“The guys were doing what I'm doing, working with a lot of the German kids and everyone was stepping their game up.

“A lot of people ask me what the difference between the American players and the players over here and what I've noticed is it's the belief. A lot of people call Americans arrogant, but it's their belief in how good they are, when they step on the field they take it personally, so being alongside them I thought I had to step up.

“In my first game I said 'OK coach, what do you want me to do?' and he said: 'they've got an American receiver they've just brought in from NFL Europe. You've got him. Don't let him score.' That was a big responsibility on your shoulders. There was a big crowd, money invested in you. It wasn't a matter of 'Oh, I'll see how I do today', the pressure was on and I find with pressure you can either sink or swim and sometimes this can help you find that extra mile.

“Everyone has that extra reserve in them. This is what we try to do with the guys, try to get them to push through when they're tired and get them to dig deeper. I've had game where I've had to dig deep to pull out the win when we've been behind and that's one of the things I learnt when I was over there.”

Edwards has been working with the Olympians for the past few weeks and recognises the physical skills are there and, with the team now practising three times a week and with a residential camp coming up, the new environment is one in which the players can thrive.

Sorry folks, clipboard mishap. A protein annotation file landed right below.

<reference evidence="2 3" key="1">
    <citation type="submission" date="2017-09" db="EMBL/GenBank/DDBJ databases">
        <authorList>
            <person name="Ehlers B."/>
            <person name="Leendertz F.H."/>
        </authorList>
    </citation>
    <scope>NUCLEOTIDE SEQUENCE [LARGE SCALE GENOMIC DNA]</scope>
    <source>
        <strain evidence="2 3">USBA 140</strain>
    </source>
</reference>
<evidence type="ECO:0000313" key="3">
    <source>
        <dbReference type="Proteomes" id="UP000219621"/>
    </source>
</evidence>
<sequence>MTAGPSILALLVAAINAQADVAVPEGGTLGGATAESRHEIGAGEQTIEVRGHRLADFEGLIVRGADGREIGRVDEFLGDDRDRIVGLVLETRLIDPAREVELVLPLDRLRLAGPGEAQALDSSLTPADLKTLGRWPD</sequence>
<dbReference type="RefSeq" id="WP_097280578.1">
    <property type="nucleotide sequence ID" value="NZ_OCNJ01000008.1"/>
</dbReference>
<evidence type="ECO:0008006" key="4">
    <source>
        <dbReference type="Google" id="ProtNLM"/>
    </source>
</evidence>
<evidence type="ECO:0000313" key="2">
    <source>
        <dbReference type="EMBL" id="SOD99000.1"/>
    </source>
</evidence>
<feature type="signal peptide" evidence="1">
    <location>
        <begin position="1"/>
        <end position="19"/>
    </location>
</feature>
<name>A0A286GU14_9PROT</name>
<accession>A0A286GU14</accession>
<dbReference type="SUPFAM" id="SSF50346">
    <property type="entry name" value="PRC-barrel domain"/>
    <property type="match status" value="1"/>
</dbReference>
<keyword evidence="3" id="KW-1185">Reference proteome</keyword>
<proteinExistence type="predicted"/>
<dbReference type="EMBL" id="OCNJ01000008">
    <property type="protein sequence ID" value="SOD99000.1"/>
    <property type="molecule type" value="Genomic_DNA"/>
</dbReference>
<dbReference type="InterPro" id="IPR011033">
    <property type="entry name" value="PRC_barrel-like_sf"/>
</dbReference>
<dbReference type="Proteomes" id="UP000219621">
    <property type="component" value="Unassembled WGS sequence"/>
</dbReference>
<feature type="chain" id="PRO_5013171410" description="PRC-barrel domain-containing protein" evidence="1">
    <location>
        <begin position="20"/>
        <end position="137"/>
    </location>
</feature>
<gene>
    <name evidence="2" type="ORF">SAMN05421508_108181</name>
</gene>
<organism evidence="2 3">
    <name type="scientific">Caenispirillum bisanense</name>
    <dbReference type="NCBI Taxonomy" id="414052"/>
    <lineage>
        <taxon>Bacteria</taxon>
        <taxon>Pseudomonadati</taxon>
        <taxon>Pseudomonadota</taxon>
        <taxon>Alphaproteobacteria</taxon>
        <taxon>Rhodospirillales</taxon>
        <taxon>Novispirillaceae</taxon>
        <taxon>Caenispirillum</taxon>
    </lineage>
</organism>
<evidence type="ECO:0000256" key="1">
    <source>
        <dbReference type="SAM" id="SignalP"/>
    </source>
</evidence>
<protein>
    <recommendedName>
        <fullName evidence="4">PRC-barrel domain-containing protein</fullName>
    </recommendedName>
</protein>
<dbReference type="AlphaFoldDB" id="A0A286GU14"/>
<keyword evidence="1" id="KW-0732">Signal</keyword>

“What we tended to do in the old days was turn up on a Sunday and bang heads,” Edwards said. “We knew how to play football, but we didn't know how to do the things surrounding football to make ourselves better and I think a lot of the coaches, especially the coaches down here now, have instilled in the guys what they have to do outside of football to be the best player you can be on a Sunday.

“What I'm seeing now around the league is how much preparation is put into the guys and what they do now before they turn up; not just about going to the gym, but getting some sprinting work done, plyometrics, eating a bit better, all of the things that, back in the Eighties, passed us by.
“The guys themselves also know much more about the game, they are able to access things on the internet and on TV, so they're a lot more wiser about the game whereas we just knew about the basic things.